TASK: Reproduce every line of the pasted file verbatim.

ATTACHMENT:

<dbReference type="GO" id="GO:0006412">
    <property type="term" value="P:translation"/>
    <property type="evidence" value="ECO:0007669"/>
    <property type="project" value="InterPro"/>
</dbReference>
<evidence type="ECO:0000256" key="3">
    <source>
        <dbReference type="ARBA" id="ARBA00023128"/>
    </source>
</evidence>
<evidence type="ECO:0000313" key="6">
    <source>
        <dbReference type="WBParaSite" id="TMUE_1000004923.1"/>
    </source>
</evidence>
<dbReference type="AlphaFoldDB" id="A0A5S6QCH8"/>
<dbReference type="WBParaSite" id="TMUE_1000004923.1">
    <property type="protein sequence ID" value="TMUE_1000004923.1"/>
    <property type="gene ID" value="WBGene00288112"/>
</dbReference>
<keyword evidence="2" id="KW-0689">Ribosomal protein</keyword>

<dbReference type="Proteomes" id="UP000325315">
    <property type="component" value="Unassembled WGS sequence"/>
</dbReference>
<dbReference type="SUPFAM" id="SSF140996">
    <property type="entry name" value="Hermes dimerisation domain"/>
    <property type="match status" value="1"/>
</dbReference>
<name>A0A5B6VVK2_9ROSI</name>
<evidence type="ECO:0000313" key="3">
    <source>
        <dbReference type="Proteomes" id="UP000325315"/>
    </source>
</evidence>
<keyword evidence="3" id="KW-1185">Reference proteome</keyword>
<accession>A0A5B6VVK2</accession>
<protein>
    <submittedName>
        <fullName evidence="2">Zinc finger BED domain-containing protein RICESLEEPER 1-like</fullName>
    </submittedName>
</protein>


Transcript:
<dbReference type="GO" id="GO:0006412">
    <property type="term" value="P:translation"/>
    <property type="evidence" value="ECO:0007669"/>
    <property type="project" value="InterPro"/>
</dbReference>
<evidence type="ECO:0000256" key="3">
    <source>
        <dbReference type="ARBA" id="ARBA00023128"/>
    </source>
</evidence>
<evidence type="ECO:0000313" key="6">
    <source>
        <dbReference type="WBParaSite" id="TMUE_1000004923.1"/>
    </source>
</evidence>
<dbReference type="AlphaFoldDB" id="A0A5S6QCH8"/>
<dbReference type="WBParaSite" id="TMUE_1000004923.1">
    <property type="protein sequence ID" value="TMUE_1000004923.1"/>
    <property type="gene ID" value="WBGene00288112"/>
</dbReference>
<keyword evidence="2" id="KW-0689">Ribosomal protein</keyword>

<dbReference type="Proteomes" id="UP000325315">
    <property type="component" value="Unassembled WGS sequence"/>
</dbReference>
<dbReference type="SUPFAM" id="SSF140996">
    <property type="entry name" value="Hermes dimerisation domain"/>
    <property type="match status" value="1"/>
</dbReference>
<name>A0A5B6VVK2_9ROSI</name>
<evidence type="ECO:0000313" key="3">
    <source>
        <dbReference type="Proteomes" id="UP000325315"/>
    </source>
</evidence>
<keyword evidence="3" id="KW-1185">Reference proteome</keyword>
<accession>A0A5B6VVK2</accession>
<protein>
    <submittedName>
        <fullName evidence="2">Zinc finger BED domain-containing protein RICESLEEPER 1-like</fullName>
    </submittedName>
</protein>